Agents to Keep an Eye on for Patients With CLL

Video

Jennifer R. Brown, MD, PhD, discusses what potential advancements are bringing excitement into the chronic lymphocytic leukemia space.

Jennifer R. Brown, MD, PhD, director of the chronic lymphocytic leukemia (CLL) institute at the Dana-Farber Cancer Institute and lead investigator of the ALPINE study (NCT03734016), discusses what potential advancements are bringing excitement into the CLL space.

According to Brown, there was a lot of discussion at the 2022 ASH Annual Meeting regarding novel agents and combinations that are not yet approved for patients with CLL, including the combination of ibrutinib (Imbruvica) and venetoclax (Venclexta), acalabrutinib (Calquence) and venetoclax, and pirtobrutinib (LOXO-305).

Brown is hopeful that with more data coming out on these combinations and novel therapies, they will be granted FDA approvals for patients with CLL and better their long-term outcomes.

Transcription:

0:08 | There was a lot of data at this ASH about the ibrutinib and venetoclax combination with longer term follow-up. That combination is also not yet FDA approved, but I think there's a lot of interest in seeing what the longer follow-up of many of these studies show. Then, newer studies that are comparing a BTK [Bruton's tyrosine kinase] inhibitor/BCL2 inhibitor combination to venetoclax are of great interest. Then Matthew S. Davids, MD, MMSc, from my group is leading a study with acalabrutinib and venetoclax vs venetoclax and… It's going to be a crucial set of data for us to understand and think about how best to treat our patients going forward.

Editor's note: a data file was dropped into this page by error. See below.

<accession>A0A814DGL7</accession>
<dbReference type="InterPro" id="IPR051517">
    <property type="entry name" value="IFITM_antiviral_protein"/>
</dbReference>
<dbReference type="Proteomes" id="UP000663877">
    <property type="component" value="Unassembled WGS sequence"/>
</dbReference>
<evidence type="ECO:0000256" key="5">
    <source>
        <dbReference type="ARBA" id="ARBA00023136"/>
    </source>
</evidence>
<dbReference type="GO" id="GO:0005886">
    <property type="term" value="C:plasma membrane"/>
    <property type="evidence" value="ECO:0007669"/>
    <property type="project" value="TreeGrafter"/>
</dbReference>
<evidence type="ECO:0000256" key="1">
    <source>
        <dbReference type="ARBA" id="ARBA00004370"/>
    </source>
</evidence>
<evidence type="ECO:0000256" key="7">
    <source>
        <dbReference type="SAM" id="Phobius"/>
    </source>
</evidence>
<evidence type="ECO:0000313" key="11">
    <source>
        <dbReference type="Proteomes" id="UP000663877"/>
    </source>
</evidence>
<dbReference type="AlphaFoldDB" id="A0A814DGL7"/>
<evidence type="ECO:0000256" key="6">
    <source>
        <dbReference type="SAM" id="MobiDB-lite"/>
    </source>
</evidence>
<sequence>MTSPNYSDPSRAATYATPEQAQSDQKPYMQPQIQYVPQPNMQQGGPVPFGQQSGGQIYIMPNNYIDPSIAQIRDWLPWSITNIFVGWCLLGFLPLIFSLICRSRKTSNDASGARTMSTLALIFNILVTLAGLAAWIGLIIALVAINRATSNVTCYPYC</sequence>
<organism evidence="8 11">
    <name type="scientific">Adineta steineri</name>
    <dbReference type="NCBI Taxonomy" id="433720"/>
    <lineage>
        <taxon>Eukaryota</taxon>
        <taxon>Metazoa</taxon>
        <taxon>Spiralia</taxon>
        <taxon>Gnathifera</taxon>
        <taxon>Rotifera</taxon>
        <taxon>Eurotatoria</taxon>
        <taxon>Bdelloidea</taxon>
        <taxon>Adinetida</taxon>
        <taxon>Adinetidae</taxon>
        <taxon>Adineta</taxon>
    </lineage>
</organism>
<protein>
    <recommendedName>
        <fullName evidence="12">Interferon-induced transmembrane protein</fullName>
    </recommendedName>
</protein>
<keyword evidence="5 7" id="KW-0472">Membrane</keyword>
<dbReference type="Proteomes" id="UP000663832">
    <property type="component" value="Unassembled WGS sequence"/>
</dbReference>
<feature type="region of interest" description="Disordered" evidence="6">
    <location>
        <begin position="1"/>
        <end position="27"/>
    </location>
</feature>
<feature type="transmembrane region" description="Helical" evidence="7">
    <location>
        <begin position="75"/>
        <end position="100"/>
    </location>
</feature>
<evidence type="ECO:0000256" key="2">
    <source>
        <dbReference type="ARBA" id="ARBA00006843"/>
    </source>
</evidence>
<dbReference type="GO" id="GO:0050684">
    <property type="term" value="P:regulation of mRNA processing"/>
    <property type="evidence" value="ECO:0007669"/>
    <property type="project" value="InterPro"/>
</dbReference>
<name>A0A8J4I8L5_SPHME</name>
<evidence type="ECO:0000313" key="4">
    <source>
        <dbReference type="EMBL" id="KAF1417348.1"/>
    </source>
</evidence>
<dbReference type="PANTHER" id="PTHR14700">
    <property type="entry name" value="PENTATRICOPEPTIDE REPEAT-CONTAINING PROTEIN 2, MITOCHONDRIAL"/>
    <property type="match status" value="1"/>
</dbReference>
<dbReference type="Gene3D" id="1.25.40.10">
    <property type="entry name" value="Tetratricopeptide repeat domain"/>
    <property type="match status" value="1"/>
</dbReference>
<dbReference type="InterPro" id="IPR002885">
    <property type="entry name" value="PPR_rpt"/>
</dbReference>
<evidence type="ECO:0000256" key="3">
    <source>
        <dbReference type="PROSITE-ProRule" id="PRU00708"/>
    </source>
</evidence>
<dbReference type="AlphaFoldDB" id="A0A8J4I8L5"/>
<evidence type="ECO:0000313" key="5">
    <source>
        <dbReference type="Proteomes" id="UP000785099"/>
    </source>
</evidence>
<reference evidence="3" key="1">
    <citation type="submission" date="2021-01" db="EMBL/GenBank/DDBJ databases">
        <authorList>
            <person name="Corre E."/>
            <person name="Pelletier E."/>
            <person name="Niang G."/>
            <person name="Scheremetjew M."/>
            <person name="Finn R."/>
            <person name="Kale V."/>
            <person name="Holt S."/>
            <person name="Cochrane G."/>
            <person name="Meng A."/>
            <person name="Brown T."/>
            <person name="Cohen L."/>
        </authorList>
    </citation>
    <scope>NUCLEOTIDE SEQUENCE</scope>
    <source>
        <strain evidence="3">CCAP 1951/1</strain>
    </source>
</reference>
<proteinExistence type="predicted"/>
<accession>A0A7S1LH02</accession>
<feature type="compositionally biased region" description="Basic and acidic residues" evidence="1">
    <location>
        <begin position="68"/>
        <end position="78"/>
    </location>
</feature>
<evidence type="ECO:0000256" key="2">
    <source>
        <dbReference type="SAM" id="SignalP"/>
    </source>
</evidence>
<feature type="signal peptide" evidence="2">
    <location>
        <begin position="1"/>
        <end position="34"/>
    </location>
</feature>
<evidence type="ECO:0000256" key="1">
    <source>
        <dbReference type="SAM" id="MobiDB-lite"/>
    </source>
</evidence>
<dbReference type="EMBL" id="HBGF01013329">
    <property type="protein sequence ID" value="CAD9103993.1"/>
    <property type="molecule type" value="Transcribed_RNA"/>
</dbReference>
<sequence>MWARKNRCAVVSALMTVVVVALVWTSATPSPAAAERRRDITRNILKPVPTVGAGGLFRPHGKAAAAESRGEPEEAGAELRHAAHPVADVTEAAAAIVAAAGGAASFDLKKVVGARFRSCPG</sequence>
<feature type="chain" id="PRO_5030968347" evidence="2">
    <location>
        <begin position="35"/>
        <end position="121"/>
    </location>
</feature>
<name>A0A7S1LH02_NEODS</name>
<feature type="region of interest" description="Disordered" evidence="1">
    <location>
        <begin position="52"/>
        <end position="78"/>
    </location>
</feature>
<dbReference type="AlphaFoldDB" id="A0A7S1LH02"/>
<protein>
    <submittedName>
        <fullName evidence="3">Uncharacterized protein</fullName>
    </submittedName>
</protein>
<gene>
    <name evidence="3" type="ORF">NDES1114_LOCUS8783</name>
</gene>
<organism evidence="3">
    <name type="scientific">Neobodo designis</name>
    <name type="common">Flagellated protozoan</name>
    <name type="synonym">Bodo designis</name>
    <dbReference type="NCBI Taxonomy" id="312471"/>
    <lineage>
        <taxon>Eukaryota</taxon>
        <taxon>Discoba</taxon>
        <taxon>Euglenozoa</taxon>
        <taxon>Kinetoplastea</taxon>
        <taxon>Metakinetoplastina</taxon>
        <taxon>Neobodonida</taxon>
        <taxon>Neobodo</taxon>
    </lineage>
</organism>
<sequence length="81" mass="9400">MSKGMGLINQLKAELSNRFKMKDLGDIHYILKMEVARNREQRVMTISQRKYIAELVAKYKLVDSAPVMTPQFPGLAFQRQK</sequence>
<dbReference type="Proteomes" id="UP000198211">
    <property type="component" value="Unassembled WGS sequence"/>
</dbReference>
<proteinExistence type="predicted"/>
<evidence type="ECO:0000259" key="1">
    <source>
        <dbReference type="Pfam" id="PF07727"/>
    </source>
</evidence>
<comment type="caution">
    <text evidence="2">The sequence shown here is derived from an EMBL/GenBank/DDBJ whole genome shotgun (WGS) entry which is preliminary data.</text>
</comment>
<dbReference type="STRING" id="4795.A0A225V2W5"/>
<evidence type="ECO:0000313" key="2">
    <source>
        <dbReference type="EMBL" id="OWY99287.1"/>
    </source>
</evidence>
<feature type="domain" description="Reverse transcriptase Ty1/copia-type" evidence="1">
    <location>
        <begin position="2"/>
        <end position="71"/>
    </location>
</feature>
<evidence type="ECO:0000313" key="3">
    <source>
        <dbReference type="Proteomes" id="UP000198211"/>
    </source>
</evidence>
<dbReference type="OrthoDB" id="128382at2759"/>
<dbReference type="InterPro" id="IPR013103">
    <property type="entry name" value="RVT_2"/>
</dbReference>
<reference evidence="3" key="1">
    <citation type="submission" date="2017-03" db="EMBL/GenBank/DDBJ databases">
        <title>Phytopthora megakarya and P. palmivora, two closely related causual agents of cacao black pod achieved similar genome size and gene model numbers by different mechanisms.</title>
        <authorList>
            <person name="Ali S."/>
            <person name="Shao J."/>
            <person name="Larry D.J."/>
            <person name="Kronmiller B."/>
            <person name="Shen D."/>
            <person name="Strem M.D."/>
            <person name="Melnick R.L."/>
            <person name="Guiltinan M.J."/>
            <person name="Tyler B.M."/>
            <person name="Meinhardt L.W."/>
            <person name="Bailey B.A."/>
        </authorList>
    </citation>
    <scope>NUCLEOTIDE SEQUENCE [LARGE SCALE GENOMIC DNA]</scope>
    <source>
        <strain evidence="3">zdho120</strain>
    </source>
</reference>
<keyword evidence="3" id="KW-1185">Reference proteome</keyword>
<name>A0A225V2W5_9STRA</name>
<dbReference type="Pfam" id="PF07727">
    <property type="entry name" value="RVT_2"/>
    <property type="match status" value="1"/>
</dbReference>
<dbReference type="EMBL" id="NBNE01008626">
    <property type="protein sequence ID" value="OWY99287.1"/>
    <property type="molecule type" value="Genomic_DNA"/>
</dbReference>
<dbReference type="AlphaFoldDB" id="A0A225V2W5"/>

0:57 | Pirtobrutinib is also a drug to keep one's eye on. That is a novel non-covalent BTK inhibitor, which has now treated almost 300 patients with CLL who were previously treated with a covalent BTK inhibitor. We heard at this [recent] ASH that the median [progression-free survival] was a little over 19 months for those patients, even if they progressed on a prior covalent BTK inhibitor. Even if they carried the C481 mutation that makes them unresponsive to covalent inhibitors. That drug is in multiple phase 3 registration trials and will hopefully add an additional line of therapy or extend the benefit of BTK inhibitor therapy for our patients.

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